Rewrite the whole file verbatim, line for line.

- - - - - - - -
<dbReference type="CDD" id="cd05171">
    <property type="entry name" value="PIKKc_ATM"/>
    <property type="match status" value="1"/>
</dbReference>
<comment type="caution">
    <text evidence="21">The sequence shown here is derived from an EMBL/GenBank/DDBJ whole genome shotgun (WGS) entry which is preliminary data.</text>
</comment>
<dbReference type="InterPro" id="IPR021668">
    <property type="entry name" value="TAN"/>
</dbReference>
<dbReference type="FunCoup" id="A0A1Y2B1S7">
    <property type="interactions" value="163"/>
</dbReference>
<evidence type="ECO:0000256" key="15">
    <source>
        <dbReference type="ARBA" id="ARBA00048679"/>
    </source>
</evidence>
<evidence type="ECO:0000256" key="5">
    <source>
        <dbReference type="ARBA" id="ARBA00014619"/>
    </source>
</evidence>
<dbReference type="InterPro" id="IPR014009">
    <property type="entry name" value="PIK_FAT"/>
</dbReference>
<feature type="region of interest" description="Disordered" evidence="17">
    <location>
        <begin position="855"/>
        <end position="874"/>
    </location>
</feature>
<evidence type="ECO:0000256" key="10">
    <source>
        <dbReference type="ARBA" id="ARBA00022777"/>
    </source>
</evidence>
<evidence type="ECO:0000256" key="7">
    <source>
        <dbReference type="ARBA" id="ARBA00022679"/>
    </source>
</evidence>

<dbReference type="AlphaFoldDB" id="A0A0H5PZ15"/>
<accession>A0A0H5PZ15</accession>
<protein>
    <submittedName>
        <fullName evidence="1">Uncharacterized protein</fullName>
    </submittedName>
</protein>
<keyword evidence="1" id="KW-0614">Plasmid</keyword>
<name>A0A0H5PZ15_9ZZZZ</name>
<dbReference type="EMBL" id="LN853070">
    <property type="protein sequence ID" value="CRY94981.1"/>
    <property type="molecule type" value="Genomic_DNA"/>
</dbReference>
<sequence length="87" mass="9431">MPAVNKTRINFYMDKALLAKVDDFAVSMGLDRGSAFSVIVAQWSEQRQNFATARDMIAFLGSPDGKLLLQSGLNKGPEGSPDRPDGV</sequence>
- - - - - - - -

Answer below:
<dbReference type="CDD" id="cd05171">
    <property type="entry name" value="PIKKc_ATM"/>
    <property type="match status" value="1"/>
</dbReference>
<comment type="caution">
    <text evidence="21">The sequence shown here is derived from an EMBL/GenBank/DDBJ whole genome shotgun (WGS) entry which is preliminary data.</text>
</comment>
<dbReference type="InterPro" id="IPR021668">
    <property type="entry name" value="TAN"/>
</dbReference>
<dbReference type="FunCoup" id="A0A1Y2B1S7">
    <property type="interactions" value="163"/>
</dbReference>
<evidence type="ECO:0000256" key="15">
    <source>
        <dbReference type="ARBA" id="ARBA00048679"/>
    </source>
</evidence>
<evidence type="ECO:0000256" key="5">
    <source>
        <dbReference type="ARBA" id="ARBA00014619"/>
    </source>
</evidence>
<dbReference type="InterPro" id="IPR014009">
    <property type="entry name" value="PIK_FAT"/>
</dbReference>
<feature type="region of interest" description="Disordered" evidence="17">
    <location>
        <begin position="855"/>
        <end position="874"/>
    </location>
</feature>
<evidence type="ECO:0000256" key="10">
    <source>
        <dbReference type="ARBA" id="ARBA00022777"/>
    </source>
</evidence>
<evidence type="ECO:0000256" key="7">
    <source>
        <dbReference type="ARBA" id="ARBA00022679"/>
    </source>
</evidence>

<dbReference type="AlphaFoldDB" id="A0A0H5PZ15"/>
<accession>A0A0H5PZ15</accession>
<protein>
    <submittedName>
        <fullName evidence="1">Uncharacterized protein</fullName>
    </submittedName>
</protein>
<keyword evidence="1" id="KW-0614">Plasmid</keyword>
<name>A0A0H5PZ15_9ZZZZ</name>
<dbReference type="EMBL" id="LN853070">
    <property type="protein sequence ID" value="CRY94981.1"/>
    <property type="molecule type" value="Genomic_DNA"/>
</dbReference>
<sequence length="87" mass="9431">MPAVNKTRINFYMDKALLAKVDDFAVSMGLDRGSAFSVIVAQWSEQRQNFATARDMIAFLGSPDGKLLLQSGLNKGPEGSPDRPDGV</sequence>